Endoscopic ampullectomy has been considered a high risk procedure associated with a higher complication rate of bleeding, perforation and pancreatitis compared to conventional ERCP.
Much effort has been spent on using different technique, equipment and different power settings of the electrosurgical unit in an attempt to minimize complications. The most commonly employed approach is pancreatic stent placement which has been shown to significantly reduce the rate of post ampullectomy pancreatitis. However, a successful pancreatic duct cannulation after ampullectomy can be challenging at times. Loss of resected specimen due to rapid duodenal transit is another problem faced by many therapeutic endoscopists.
We hereby describe a twin-wire technique which, in our opinion, allows easier pancreatic duct cannulation while preserving the resected specimen for collection at the end of the ampullectomy procedure.
We have an 81 year old gentlemen with background hypertension and ischaemic heart disease diagnosed to have an ampullary adenoma proven on biopsy during a routine upper endoscopy. His liver biochemistry was normal. An endoscopic ultrasound performed earlier showed a normal common bile duct and pancreatic duct without intraductal involvement. He was referred to us for endoscopic ampullectomy after stopping his aspirin for a week.
Under the side-viewing scope, typical adenomatous tissue was seen involving the ampulla and some surrounding mucosa. The pancreatic duct was first cannulated with a sphincterotome loaded with a 0.035 jag wire and a pancreatogram was obtained to confirm our position.
The sphincterotome was then withdrawn, leaving the jag wire in the pancreatic duct and the sphincterotome was reinserted in a parallel fashion next to the jag wire. 0.5% indigo carmine solution was used to delineate the outer boarders of the adenoma.
An ordinary braided polypectomy snare was then back-loaded over the jag wire to capture the ampullary mass with the jag wire coursing through the ampulla in the pancreatic duct. We do not routinely perform a saline lift before ensnaring the ampulla as injection of saline may obliterate the tumour margin and make polypectomy more difficult to perform.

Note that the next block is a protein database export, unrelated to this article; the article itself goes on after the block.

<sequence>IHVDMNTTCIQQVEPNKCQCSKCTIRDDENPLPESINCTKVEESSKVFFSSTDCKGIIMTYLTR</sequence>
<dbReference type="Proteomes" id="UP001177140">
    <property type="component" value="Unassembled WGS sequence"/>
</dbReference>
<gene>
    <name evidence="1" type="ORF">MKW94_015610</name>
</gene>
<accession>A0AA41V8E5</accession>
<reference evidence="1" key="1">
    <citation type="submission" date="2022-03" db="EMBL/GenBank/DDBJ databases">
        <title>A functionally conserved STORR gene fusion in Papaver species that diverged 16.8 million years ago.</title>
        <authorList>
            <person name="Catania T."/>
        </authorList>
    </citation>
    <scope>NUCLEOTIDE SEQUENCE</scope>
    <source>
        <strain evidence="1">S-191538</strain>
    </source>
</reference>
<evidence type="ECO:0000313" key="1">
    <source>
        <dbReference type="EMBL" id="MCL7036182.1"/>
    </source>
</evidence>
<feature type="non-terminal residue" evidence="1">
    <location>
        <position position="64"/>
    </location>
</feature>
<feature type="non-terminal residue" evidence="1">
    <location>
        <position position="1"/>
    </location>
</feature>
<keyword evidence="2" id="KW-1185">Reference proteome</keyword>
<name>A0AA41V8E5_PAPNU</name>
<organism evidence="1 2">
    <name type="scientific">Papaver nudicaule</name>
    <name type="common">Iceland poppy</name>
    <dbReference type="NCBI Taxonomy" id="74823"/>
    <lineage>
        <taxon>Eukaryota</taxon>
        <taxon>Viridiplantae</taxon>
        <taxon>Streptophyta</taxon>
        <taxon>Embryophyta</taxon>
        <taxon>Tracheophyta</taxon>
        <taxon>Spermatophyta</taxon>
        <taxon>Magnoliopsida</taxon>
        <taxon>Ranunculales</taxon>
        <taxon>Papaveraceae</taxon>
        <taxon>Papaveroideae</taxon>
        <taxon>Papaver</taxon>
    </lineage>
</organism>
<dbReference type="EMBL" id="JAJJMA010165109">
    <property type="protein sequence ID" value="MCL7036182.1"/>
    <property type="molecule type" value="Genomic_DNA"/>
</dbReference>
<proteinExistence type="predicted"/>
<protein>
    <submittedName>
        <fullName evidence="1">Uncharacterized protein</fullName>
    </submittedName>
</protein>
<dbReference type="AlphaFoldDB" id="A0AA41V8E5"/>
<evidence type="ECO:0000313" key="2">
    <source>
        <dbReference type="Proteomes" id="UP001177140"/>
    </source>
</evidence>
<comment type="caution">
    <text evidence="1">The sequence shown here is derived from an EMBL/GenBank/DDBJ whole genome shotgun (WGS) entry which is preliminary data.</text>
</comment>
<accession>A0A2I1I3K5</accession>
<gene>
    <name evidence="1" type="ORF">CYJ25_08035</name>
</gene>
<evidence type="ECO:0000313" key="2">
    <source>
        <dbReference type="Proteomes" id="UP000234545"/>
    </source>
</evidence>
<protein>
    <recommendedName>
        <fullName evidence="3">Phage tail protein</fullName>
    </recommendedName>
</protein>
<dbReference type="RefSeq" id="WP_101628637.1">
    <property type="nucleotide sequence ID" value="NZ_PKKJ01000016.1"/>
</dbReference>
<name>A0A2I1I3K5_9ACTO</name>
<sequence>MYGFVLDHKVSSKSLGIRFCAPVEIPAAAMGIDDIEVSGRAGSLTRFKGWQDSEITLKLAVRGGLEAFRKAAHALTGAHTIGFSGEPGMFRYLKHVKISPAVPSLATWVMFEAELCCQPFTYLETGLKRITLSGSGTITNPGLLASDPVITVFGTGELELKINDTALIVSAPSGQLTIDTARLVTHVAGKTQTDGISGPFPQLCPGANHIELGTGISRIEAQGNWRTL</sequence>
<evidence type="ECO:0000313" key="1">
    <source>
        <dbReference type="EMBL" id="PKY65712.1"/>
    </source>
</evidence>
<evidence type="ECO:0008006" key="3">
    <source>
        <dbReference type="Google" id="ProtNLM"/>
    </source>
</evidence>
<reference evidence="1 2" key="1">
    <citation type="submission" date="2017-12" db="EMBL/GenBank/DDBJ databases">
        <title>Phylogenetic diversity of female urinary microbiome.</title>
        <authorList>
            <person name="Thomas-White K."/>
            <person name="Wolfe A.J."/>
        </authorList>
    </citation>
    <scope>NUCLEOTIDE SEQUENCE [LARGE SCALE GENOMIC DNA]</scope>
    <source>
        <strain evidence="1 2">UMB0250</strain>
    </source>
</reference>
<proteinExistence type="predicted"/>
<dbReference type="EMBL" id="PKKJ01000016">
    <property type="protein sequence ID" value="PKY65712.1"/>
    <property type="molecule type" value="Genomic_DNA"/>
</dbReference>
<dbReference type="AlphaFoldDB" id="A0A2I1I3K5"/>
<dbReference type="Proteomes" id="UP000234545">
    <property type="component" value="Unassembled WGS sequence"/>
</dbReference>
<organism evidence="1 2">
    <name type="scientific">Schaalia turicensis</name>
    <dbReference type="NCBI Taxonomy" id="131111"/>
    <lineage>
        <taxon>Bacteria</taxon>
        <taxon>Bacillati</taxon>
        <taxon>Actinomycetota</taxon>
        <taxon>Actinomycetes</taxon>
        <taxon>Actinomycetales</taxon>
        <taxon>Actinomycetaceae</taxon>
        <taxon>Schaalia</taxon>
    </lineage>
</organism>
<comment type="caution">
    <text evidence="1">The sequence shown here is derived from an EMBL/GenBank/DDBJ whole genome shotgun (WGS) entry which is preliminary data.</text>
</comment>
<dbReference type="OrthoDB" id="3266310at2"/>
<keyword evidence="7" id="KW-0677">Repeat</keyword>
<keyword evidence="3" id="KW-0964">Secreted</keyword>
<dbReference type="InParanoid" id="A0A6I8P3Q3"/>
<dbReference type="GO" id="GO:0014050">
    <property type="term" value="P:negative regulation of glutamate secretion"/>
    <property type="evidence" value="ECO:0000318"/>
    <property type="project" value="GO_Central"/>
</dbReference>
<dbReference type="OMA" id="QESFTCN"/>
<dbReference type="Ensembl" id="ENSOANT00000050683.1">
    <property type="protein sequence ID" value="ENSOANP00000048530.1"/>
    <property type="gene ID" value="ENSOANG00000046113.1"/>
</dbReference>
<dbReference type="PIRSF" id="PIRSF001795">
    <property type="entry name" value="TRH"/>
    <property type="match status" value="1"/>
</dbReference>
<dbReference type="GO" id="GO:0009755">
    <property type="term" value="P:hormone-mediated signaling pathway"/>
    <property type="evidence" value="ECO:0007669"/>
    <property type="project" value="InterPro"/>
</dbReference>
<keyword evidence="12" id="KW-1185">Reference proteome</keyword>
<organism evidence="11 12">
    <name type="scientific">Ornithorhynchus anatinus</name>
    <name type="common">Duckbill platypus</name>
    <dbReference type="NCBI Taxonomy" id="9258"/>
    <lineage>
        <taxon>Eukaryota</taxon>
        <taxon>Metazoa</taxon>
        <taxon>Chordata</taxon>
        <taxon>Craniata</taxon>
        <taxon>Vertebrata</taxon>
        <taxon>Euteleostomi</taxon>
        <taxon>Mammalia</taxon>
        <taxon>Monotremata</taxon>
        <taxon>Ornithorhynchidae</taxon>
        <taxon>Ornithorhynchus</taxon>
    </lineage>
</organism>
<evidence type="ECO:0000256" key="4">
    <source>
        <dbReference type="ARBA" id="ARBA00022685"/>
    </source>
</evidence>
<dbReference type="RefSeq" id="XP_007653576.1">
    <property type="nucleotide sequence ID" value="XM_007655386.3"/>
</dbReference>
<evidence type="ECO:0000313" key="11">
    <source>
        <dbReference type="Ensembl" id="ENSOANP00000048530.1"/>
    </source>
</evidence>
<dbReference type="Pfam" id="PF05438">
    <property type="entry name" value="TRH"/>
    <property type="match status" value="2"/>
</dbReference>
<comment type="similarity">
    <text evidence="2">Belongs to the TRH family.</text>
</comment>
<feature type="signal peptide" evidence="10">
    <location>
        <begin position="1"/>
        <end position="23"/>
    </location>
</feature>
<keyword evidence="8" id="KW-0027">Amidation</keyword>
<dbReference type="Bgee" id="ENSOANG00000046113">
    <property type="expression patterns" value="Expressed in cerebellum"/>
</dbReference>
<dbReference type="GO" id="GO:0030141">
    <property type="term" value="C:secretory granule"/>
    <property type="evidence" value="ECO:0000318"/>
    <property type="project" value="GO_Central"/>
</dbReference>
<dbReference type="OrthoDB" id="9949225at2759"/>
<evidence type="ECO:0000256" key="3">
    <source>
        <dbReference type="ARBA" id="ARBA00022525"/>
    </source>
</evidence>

Polypectomy was performed using endocut mode as for ERCP sphincterotomy. With gentle jiggling while applying the cutting current, the ampullary mass was successfully resected from the base with the jag wire still residing within the pancreatic duct. The resected tissue dangled over the guide wire like a piece of meat on a skewer. This helped to retain the resected specimen for collection later on.
We then carefully release the snare and unlooped it over the resected tissue before removing it. With the first wire in the pancreatic duct, a sphincterotome loaded with a second jag wire was then inserted next to the resected tissue and parallel cannulation of the pancreatic duct was performed with the first wire serving as the guide as well as a splint for easier cannulation. The second wire was seen to form a loop near the pancreatic tail under fluoroscopy in this case.
The sphincterotome was removed leaving the twin wires in place and a 5F x 5cm pancreatic stent was back-loaded over the second wire and deployed into the pancreatic duct without any pancreatic sphincterotomy. A Roth net was then used to retrieve the resected specimen at the end of the procedure.
There was slight oozing from the resection site noted on reentry. Argon plasma coagulation was used to achieve haemostasis which also help to fulgurate any remnant adenomatous tissue. We decided not to proceed with biliary cannulation or sphincterotomy to minimize further bleeding and other complications.
An upper endoscopy was performed 10 days later and the pancreatic stent was removed.
A repeat ERCP done 3 months later showed scarring over the ampullectomy site without any residual adenomatous tissue. Two separate openings were noted which lead to the biliary and pancreatic duct respectively under fluoroscopy. Both the biliary and pancreatic ducts appeared normal.
We believe this twin-wire technique can ensure a faster more successful cannulation of the pancreatic duct after an ampullectomy, which hopefully translate to a lower post ampullectomy pancreatitis rate.
Dr. Quan Wai Leong, Tan Tock Seng Hospital, Singapore